For anyone that takes their studio’s success seriously, I took away all obstacles for creating your studio’s website.

I spent 2 weeks creating an entire course that walks you through the entire process of creating your website from start to finish.

You don’t need any sort of technical skills, and you don’t even need money to start building your site.

The entire course is free, and available now to watch.

This mini-course consists of 10 videos that explain how to build each section of your studio’s website.

If you follow along with all the videos, you’ll have a professional website before the end of the day.

Ready to start?

1. Click Here To Watch My Free Course On Building Your Recording Studio’s Website (this is 100% free, and always will be).

2. Click Here To Start Building Your Website (disclosure: This is an affiliate link)

You have no excuses about getting a website created for your studio. Even a tempory placeholder site to collect quote requests is better than nothing.

If you have questions about any of this, or if you need any help, just leave a comment at the bottom of this page! Also, I’ll be more than happy to critique your new website if you post a link in the comments.

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8 Comments on "How To Build A Website for Your Home Studio (In Less than 5 Minutes)"

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Smooth River, LLC
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Smooth River, LLC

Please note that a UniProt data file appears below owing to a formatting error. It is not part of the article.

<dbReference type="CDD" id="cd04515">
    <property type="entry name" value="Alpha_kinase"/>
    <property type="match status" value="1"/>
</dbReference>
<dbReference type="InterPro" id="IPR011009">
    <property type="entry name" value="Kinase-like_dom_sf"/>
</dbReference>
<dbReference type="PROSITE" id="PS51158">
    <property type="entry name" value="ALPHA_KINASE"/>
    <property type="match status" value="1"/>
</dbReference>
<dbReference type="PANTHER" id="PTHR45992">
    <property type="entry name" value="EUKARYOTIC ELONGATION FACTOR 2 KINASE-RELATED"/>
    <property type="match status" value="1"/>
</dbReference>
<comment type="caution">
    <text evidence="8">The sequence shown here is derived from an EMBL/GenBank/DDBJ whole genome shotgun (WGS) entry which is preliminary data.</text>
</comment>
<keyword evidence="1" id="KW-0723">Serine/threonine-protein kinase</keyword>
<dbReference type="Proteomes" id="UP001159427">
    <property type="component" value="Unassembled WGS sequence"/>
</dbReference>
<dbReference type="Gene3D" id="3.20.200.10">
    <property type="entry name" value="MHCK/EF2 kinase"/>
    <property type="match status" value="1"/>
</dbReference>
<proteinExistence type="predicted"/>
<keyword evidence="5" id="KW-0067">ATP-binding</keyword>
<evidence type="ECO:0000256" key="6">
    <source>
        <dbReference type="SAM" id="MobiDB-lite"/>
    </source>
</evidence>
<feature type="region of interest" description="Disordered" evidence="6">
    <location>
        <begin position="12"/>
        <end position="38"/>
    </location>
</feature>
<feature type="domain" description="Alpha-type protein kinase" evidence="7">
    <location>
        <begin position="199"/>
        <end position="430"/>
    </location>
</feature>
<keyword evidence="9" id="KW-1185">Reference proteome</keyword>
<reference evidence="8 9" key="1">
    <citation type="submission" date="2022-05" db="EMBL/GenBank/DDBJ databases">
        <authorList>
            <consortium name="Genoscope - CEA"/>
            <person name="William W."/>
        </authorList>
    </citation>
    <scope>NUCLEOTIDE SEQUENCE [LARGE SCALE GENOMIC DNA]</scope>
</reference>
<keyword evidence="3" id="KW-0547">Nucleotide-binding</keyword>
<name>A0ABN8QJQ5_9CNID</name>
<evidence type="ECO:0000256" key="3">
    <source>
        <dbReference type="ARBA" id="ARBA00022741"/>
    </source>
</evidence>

Thank you for the awesome video. I’ve been using WordPress, but it feels a bit stale. You might have just sold me to Wix… Keep fighting the good fight, brother!

Igor Yastrebov
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Igor Yastrebov

dope article! you’ve convinced me to go on WIX and make a website for myself. way to go!

Riley Olin
Guest

WIX is an awesome site to get a starter webiste going, I had to create my own for a class in my Recording Arts program check it out! Any thoughts or criticism are welcome
http://rileyholin.wix.com/rholin

Jeremy Daniel
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Jeremy Daniel

Great article! I wish I had this info years ago. I have a website through godaddy, pretty simple, I’m curious what you think. Thank you so much.
http://www.cosmicsouprecording.com

Steven Bangs
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Steven Bangs

Love the push! I have had my website up for years. Designed on weebly (also free). Let me know what you think. This is not a home studio, but a very modest commercial space shared with my wife and her business. Problem being that I still struggle to bring in new clients. See any issues on the site? http://www.factrecording.com

Steven Brindisi
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Steven Brindisi

wavelab.weebly.com has been around for close to two years now. If the studio ever gets off the ground, I will get a domain for it.